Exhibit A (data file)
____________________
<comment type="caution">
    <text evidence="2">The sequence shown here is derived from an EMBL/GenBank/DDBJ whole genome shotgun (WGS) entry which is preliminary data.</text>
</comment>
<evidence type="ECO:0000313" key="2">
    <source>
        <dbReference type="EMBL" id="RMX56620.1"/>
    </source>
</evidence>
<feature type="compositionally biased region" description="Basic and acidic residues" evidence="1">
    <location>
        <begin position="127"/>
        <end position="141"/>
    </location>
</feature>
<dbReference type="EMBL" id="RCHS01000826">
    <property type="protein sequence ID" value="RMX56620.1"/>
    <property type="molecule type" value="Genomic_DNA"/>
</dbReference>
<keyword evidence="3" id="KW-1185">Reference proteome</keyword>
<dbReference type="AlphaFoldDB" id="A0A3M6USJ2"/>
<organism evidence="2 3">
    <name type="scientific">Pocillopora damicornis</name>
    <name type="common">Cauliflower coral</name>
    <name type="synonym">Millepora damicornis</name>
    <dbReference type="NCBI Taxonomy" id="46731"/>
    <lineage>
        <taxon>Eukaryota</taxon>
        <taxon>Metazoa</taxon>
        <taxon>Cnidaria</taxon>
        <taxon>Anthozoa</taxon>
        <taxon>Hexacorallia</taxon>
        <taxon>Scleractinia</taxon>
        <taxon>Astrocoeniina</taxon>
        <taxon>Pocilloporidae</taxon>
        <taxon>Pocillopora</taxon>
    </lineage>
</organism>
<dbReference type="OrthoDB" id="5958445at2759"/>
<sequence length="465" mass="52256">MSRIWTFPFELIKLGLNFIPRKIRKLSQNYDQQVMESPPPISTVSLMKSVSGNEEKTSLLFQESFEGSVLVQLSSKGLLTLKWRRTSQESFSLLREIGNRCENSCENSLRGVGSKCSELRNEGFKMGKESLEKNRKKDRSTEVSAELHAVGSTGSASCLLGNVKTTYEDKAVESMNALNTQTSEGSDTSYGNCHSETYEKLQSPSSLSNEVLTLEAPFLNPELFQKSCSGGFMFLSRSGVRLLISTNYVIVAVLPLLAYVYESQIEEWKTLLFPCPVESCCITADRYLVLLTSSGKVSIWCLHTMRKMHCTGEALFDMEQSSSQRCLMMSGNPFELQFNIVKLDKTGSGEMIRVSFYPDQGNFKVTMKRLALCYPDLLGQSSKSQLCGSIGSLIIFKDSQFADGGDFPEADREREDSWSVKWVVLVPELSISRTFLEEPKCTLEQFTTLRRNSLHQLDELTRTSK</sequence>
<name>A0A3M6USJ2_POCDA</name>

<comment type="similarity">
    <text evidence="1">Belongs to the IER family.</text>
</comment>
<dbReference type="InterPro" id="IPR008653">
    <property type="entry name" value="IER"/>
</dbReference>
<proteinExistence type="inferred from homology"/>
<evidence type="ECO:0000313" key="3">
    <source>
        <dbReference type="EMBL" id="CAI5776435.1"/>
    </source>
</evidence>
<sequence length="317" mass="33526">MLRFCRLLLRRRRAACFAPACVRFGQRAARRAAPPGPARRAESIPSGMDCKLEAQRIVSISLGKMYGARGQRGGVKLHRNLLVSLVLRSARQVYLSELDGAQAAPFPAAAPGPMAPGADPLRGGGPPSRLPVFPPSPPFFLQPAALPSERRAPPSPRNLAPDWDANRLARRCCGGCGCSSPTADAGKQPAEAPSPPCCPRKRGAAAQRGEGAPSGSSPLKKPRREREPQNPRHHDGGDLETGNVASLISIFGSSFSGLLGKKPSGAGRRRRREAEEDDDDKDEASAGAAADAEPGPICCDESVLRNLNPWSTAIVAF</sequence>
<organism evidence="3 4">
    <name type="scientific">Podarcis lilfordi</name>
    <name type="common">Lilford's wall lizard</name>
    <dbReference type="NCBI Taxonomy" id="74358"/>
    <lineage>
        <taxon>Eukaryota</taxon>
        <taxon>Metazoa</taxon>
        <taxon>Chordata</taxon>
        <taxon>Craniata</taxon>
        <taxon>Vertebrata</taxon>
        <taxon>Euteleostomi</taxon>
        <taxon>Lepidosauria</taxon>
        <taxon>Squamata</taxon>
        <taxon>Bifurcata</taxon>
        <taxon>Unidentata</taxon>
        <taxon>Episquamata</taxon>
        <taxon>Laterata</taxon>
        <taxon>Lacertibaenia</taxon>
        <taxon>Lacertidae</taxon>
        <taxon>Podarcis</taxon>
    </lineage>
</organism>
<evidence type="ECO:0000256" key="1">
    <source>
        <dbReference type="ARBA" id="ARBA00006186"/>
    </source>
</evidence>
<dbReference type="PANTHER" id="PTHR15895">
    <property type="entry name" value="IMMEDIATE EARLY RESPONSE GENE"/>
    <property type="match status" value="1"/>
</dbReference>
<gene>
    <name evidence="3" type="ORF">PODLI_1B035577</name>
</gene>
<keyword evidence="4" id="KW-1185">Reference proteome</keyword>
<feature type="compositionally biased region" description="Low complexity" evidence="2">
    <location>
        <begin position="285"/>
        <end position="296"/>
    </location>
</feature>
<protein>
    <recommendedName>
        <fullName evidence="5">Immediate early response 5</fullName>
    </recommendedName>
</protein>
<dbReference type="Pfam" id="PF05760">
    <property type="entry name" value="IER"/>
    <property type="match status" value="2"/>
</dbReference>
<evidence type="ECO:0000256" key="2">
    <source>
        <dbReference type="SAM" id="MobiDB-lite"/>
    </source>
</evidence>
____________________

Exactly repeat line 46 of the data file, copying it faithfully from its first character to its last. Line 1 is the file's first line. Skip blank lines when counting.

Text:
</dbReference>